Copy constructors for these container types obtain an allocator by calling allocator_­traits<allocator_­type>​::​select_­on_­container_­copy_­construction on the allocator belonging to the container being copied.
Move constructors obtain an allocator by move construction from the allocator belonging to the container being moved.
Such move construction of the allocator shall not exit via an exception.
All other constructors for these container types take a const allocator_­type& argument.
[Note 3:
If an invocation of a constructor uses the default value of an optional allocator argument, then the allocator type must support value-initialization.
— end note]
A copy of this allocator is used for any memory allocation and element construction performed, by these constructors and by all member functions, during the lifetime of each container object or until the allocator is replaced.
The allocator may be replaced only via assignment or swap().
Allocator replacement is performed by copy assignment, move assignment, or swapping of the allocator only if
  • allocator_­traits<allocator_­type>​::​propagate_­on_­container_­copy_­assignment​::​value,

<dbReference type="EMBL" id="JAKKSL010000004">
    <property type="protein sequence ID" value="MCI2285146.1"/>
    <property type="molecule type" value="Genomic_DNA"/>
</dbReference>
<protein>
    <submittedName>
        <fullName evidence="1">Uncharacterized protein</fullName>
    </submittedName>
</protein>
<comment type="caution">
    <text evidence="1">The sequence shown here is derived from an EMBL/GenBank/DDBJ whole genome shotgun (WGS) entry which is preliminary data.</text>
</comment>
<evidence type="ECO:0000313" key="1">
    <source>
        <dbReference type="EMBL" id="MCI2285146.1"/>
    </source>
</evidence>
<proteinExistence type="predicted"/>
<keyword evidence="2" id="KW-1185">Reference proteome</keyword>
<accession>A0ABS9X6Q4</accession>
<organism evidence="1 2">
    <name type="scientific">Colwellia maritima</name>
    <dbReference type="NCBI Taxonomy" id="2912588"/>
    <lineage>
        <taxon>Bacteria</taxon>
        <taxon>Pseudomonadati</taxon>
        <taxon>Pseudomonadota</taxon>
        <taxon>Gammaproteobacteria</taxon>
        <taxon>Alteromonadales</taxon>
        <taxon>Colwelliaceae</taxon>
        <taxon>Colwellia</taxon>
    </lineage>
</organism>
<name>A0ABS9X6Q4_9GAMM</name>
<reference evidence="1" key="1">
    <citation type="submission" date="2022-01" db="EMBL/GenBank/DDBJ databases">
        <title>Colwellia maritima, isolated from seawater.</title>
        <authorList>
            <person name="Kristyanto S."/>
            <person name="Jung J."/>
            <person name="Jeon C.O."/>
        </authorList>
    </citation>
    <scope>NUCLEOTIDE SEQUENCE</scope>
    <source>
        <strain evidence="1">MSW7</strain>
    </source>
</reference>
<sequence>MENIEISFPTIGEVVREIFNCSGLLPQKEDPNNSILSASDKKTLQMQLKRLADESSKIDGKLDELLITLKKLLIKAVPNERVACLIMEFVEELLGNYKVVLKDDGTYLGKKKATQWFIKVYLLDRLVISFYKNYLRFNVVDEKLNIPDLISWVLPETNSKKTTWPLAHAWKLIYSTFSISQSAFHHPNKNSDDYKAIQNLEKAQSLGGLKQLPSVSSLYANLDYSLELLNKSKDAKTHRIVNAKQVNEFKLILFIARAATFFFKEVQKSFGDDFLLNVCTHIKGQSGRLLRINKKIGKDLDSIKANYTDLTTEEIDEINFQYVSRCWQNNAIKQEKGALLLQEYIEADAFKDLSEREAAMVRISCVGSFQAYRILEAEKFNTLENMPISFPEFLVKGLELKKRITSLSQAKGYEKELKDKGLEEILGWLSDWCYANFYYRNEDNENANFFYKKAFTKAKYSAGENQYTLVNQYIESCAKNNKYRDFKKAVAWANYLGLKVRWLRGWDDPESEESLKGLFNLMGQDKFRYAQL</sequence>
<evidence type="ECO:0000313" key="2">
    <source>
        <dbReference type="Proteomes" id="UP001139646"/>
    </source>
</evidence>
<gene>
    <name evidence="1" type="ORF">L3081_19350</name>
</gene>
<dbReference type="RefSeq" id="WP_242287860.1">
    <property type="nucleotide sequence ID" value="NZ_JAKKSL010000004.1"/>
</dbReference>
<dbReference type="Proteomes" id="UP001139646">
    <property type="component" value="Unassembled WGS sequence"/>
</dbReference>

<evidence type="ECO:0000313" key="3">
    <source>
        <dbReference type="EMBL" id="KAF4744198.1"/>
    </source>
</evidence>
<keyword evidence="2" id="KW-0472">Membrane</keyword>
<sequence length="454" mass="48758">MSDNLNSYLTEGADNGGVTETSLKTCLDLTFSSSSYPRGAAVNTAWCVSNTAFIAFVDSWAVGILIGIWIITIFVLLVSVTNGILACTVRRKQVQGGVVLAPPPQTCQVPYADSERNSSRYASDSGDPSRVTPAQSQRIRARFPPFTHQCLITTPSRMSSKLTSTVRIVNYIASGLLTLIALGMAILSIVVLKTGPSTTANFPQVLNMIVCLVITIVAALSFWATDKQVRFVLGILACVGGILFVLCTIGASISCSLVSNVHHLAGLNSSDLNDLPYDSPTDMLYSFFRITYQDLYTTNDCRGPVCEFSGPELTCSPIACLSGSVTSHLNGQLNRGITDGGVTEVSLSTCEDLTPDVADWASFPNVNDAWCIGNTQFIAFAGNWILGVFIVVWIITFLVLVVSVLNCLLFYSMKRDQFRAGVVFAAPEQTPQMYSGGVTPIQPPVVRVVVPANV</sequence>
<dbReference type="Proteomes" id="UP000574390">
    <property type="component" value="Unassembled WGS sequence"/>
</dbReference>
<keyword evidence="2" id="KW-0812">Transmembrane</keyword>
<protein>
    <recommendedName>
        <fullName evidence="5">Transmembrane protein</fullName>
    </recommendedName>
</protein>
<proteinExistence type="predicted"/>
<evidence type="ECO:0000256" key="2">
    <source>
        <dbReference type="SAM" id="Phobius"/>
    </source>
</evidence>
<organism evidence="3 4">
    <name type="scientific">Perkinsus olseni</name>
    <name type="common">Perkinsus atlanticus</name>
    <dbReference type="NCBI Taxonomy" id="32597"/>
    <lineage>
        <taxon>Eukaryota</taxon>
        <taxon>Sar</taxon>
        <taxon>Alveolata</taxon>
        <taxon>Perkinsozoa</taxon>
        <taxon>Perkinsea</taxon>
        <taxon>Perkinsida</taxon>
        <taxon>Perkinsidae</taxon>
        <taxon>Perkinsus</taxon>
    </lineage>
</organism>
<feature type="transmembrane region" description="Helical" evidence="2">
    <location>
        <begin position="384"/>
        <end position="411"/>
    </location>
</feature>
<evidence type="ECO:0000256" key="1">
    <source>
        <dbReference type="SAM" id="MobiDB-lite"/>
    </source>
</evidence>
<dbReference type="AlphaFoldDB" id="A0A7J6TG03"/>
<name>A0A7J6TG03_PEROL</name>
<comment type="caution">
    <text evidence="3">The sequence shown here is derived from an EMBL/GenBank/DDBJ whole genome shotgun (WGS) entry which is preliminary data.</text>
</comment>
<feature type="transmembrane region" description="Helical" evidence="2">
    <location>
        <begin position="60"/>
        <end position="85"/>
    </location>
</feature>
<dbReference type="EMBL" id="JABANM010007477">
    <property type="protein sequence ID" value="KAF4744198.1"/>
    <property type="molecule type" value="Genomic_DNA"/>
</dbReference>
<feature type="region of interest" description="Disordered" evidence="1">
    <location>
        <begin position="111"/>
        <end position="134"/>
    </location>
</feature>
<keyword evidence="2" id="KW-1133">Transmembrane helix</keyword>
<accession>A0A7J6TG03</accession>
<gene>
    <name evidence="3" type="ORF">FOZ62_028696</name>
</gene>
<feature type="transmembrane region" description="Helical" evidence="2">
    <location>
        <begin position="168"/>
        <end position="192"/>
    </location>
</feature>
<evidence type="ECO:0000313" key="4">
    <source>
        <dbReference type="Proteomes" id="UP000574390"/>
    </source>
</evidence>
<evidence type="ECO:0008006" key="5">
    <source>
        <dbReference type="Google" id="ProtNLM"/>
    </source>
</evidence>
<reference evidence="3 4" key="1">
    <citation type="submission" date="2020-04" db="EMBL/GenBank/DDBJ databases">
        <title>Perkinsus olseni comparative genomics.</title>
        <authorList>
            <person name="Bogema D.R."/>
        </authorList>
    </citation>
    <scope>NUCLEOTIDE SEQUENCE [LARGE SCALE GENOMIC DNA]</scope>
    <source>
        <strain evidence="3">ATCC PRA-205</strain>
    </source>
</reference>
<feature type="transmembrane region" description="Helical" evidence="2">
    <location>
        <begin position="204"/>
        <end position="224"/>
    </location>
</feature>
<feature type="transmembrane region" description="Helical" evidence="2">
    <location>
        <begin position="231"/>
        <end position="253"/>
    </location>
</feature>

• allocator_­traits<allocator_­type>​::​propagate_­on_­container_­move_­assignment​::​value, or
  • allocator_­traits<allocator_­type>​::​propagate_­on_­container_­swap​::​value
is true within the implementation of the corresponding container operation.
In all container types defined in this Clause, the member get_­allocator() returns a copy of the allocator used to construct the container or, if that allocator has been replaced, a copy of the most recent replacement.
The expression a.swap(b), for containers a and b of a standard container type other than array, shall exchange the values of a and b without invoking any move, copy, or swap operations on the individual container elements.
Lvalues of any Compare, Pred, or Hash types belonging to a and b shall be swappable and shall be exchanged by calling swap as described in [swappable.requirements].
If allocator_­traits<allocator_­type>​::​propagate_­on_­container_­swap​::​value is true, then lvalues of type allocator_­type shall be swappable and the allocators of a and b shall also be exchanged by calling swap as described in [swappable.requirements].
Otherwise, the allocators shall not be swapped, and the behavior is undefined unless a.get_­allocator() == b.get_­allocator().